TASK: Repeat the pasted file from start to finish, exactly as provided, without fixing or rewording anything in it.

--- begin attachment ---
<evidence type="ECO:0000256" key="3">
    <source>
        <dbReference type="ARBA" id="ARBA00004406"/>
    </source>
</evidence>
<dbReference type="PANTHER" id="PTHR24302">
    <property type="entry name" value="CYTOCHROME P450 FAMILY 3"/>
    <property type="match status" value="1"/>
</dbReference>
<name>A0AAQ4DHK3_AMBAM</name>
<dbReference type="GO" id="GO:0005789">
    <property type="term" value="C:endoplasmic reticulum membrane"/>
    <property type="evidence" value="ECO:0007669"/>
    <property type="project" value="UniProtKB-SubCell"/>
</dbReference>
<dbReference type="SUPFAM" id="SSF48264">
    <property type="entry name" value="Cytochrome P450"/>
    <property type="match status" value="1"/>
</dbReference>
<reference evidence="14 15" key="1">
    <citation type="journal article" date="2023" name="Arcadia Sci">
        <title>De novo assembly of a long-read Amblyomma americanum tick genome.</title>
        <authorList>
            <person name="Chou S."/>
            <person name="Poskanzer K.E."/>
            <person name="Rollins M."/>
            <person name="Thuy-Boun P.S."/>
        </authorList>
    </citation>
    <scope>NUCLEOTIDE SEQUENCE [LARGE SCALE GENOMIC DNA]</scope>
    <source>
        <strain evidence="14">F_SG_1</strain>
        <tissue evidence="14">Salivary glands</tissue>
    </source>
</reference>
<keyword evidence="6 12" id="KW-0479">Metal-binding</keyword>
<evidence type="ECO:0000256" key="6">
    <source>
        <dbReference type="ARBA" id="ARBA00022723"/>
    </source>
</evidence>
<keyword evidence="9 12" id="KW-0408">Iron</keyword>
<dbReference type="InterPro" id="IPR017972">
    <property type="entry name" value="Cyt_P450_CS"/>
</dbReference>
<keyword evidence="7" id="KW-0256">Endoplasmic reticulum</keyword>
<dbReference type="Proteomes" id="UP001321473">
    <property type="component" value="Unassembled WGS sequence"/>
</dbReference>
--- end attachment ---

<evidence type="ECO:0000256" key="3">
    <source>
        <dbReference type="ARBA" id="ARBA00004406"/>
    </source>
</evidence>
<dbReference type="PANTHER" id="PTHR24302">
    <property type="entry name" value="CYTOCHROME P450 FAMILY 3"/>
    <property type="match status" value="1"/>
</dbReference>
<name>A0AAQ4DHK3_AMBAM</name>
<dbReference type="GO" id="GO:0005789">
    <property type="term" value="C:endoplasmic reticulum membrane"/>
    <property type="evidence" value="ECO:0007669"/>
    <property type="project" value="UniProtKB-SubCell"/>
</dbReference>
<dbReference type="SUPFAM" id="SSF48264">
    <property type="entry name" value="Cytochrome P450"/>
    <property type="match status" value="1"/>
</dbReference>
<reference evidence="14 15" key="1">
    <citation type="journal article" date="2023" name="Arcadia Sci">
        <title>De novo assembly of a long-read Amblyomma americanum tick genome.</title>
        <authorList>
            <person name="Chou S."/>
            <person name="Poskanzer K.E."/>
            <person name="Rollins M."/>
            <person name="Thuy-Boun P.S."/>
        </authorList>
    </citation>
    <scope>NUCLEOTIDE SEQUENCE [LARGE SCALE GENOMIC DNA]</scope>
    <source>
        <strain evidence="14">F_SG_1</strain>
        <tissue evidence="14">Salivary glands</tissue>
    </source>
</reference>
<keyword evidence="6 12" id="KW-0479">Metal-binding</keyword>
<evidence type="ECO:0000256" key="6">
    <source>
        <dbReference type="ARBA" id="ARBA00022723"/>
    </source>
</evidence>
<keyword evidence="9 12" id="KW-0408">Iron</keyword>
<dbReference type="InterPro" id="IPR017972">
    <property type="entry name" value="Cyt_P450_CS"/>
</dbReference>
<keyword evidence="7" id="KW-0256">Endoplasmic reticulum</keyword>
<dbReference type="Proteomes" id="UP001321473">
    <property type="component" value="Unassembled WGS sequence"/>
</dbReference>